Garden space is precious, as are the time, effort and expenses required to grow stuff there. So, unless you garden for therapy, occasionally think about minimizing inputs and maximizing outputs. And grow what you need.
I write this while contemplating what a wild year 2020 has been. There's no need to remind anyone about the pandemic that has literally changed our landscape.
Ever pocket a handful of seeds on the sly, without express permission? Going down a slippery slope this week, by admitting that I believe there are right and wrong justifications and methods for, er, liberating plants from other gardeners. Hear me out.
Many of my gardening friends are already on the lookout for the annual migration of Monarch butterflies on their way to their Mexico wintering grounds. Witnessing this migration is awe-inspiring.
We're already into our September garden, and lots of great things are going to happen.
Love getting stumped on plant identification questions, but sometimes I'm driven around the twist, occasionally left high and dry.
I had an unexpected pastel delight in my veg patch this week, when my sweet potatoes started flowering. As luck would have it, one vine had crept around a purple-leaf basil whose small edible flowers share the same pink throats.
I've been thinking about the whole COVID-19 pandemic experience we've endured for the last several months -- like social distancing and face masks -- and the activities we look forward to enjoying once again.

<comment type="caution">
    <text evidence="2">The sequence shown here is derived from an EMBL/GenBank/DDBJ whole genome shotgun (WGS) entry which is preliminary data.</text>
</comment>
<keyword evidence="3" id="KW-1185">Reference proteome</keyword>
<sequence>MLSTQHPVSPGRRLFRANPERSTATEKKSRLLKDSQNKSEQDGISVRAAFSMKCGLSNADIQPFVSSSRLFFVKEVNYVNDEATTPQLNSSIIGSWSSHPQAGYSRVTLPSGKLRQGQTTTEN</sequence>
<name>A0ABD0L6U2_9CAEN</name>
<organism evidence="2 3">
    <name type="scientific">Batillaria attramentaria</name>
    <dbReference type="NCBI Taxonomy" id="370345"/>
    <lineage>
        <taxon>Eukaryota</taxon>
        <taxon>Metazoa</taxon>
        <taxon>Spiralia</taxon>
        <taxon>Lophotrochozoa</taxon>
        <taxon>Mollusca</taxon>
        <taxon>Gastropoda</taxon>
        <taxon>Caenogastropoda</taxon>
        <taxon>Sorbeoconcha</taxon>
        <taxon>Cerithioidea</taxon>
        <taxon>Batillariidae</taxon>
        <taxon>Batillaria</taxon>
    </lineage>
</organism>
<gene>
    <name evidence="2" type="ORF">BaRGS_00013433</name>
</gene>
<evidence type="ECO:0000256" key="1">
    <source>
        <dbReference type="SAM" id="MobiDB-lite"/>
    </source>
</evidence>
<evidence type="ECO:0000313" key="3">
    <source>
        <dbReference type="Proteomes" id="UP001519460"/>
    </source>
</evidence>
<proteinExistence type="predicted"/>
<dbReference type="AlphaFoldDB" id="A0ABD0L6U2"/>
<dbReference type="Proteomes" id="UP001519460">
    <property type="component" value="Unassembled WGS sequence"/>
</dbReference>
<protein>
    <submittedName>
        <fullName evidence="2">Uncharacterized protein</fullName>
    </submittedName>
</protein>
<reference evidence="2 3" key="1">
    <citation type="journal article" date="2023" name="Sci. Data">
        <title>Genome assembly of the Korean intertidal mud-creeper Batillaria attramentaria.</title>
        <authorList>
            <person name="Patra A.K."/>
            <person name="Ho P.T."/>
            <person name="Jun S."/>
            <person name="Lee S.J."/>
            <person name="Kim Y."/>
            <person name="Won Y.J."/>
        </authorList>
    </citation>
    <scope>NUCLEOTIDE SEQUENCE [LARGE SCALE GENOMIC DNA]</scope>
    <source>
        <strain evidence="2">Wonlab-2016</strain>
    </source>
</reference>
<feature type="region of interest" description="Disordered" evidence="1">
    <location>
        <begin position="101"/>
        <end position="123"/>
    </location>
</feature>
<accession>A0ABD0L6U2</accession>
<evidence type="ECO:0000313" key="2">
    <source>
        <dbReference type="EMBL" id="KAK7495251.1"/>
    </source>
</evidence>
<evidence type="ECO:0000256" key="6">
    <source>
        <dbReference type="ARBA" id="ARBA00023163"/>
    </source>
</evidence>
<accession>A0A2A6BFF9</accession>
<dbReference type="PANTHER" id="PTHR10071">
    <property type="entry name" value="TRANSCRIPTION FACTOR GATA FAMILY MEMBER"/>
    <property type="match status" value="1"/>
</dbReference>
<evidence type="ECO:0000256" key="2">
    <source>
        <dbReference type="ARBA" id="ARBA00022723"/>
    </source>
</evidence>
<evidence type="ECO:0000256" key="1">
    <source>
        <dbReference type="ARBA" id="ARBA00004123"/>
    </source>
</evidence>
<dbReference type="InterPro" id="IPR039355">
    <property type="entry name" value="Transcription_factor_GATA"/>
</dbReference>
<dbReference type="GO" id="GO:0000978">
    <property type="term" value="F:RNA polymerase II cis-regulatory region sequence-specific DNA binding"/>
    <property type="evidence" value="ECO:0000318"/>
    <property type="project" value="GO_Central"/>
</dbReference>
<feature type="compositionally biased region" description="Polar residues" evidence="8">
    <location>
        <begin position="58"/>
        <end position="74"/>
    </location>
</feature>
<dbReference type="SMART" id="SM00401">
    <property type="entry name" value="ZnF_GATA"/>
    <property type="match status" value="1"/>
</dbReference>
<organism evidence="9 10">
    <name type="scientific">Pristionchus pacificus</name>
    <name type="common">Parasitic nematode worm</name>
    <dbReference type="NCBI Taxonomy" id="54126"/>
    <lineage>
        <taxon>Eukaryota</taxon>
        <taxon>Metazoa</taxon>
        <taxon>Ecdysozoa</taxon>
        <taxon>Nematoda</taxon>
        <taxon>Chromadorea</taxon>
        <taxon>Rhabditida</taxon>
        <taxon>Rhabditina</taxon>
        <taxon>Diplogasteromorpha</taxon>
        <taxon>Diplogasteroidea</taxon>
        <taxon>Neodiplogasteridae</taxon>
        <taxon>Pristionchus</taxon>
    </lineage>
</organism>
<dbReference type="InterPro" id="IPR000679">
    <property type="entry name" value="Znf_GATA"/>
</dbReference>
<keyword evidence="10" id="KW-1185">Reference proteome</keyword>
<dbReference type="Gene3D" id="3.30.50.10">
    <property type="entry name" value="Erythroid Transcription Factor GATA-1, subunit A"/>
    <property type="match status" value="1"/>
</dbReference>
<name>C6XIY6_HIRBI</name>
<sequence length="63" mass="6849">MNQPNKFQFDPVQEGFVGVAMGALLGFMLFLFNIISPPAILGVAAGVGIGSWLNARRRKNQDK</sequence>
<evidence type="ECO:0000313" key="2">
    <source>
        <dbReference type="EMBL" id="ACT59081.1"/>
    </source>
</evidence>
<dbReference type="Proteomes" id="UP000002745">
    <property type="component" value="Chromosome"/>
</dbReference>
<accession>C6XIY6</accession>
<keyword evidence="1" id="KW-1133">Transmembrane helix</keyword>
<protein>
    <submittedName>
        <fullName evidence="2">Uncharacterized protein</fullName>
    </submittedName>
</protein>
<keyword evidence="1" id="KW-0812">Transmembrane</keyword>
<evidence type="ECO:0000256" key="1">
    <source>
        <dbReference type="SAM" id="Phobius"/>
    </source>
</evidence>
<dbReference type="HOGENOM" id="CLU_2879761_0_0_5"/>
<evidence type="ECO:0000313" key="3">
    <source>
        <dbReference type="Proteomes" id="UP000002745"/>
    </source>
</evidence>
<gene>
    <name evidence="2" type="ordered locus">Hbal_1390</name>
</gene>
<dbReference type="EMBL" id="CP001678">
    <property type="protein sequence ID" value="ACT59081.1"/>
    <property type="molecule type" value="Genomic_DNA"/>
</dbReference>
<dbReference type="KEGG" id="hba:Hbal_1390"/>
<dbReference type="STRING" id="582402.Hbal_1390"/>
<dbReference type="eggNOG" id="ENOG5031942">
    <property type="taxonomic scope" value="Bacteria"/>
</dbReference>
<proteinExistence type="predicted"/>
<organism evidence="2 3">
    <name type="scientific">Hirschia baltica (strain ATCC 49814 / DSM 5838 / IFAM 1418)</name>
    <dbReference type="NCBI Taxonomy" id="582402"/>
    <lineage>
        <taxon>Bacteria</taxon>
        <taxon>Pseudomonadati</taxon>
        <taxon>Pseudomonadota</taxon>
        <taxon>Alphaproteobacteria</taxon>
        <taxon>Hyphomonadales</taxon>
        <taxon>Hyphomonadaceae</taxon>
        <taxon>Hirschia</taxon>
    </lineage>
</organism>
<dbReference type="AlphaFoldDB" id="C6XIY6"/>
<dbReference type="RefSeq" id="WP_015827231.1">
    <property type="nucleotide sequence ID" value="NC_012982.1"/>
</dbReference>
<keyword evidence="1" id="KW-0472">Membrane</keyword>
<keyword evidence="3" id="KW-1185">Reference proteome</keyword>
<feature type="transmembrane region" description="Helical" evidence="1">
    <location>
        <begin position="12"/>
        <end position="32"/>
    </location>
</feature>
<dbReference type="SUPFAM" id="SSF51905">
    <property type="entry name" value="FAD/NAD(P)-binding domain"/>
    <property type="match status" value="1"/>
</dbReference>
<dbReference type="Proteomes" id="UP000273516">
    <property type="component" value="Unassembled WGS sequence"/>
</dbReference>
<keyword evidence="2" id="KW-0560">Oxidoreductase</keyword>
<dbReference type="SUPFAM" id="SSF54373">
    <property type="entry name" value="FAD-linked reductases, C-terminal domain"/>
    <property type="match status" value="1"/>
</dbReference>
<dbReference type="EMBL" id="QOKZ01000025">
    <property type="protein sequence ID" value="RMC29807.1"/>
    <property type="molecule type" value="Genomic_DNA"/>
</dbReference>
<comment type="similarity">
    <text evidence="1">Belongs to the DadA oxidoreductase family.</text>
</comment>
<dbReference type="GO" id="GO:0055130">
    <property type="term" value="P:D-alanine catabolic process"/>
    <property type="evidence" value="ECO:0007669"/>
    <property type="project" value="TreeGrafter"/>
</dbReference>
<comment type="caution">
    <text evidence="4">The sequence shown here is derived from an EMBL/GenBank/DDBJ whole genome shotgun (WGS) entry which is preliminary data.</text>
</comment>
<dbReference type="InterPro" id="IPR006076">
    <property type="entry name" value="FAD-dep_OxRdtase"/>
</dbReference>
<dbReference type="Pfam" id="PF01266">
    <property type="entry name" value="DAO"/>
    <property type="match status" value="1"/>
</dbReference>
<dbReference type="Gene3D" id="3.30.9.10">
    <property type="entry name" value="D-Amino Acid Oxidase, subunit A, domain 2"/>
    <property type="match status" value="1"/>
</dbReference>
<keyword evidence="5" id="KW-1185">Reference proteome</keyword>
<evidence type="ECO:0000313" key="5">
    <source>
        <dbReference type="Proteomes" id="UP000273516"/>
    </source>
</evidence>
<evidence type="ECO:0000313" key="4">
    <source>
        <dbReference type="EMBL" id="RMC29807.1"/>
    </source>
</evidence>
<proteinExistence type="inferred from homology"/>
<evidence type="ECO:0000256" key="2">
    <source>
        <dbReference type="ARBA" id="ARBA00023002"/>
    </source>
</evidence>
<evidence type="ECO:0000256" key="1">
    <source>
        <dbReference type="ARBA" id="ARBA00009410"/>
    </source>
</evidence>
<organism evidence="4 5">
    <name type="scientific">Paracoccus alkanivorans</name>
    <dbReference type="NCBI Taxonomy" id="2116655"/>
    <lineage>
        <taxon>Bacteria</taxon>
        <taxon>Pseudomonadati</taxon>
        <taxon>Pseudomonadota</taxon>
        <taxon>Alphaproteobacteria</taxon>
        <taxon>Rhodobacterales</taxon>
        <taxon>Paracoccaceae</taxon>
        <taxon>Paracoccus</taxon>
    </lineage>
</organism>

Whether it is the hot weather, the age of your landscape or simply the need for change, a late summer makeover can help increase your landscape's beauty.
One of my favorite native wildflowers has gone rogue overseas, but its newfound connections are perversely satisfying to me.
Late summer means it's time for another round of garden activities.
In the late summer and into the fall, some of my favorite garden plants are the annual herbs.
Every summer I feel like hanging up my hat on advising about lawn care, because people gonna do what they're gonna do, regardless of what's best for the lawn.
If I can get the little dog from next door to keep helping me dig my garden, I'll be better prepared for fall.
Last week, I told you about culinary peppers that I like to grow and ultimately consume. This week, I want to share another way to use peppers in our second summer garden and landscape.
I'm staying with the theme of second summer this week because I was out in my landscape early this morning taking care of a task that was hard to do but inevitable.
A garden is good for many things, including amusement, especially for those who have an appreciation of the absurd.
There are some sweet homegrown compensations for Mississippi's torrid summers.
A couple of weeks ago, I gave you my thoughts on the second summer season in our Mississippi landscapes and gardens.
It's true, the old adage that gardening is good for us, and one of the upsides of Covid-related restrictions is that I've had ample opportunity to give it more practice.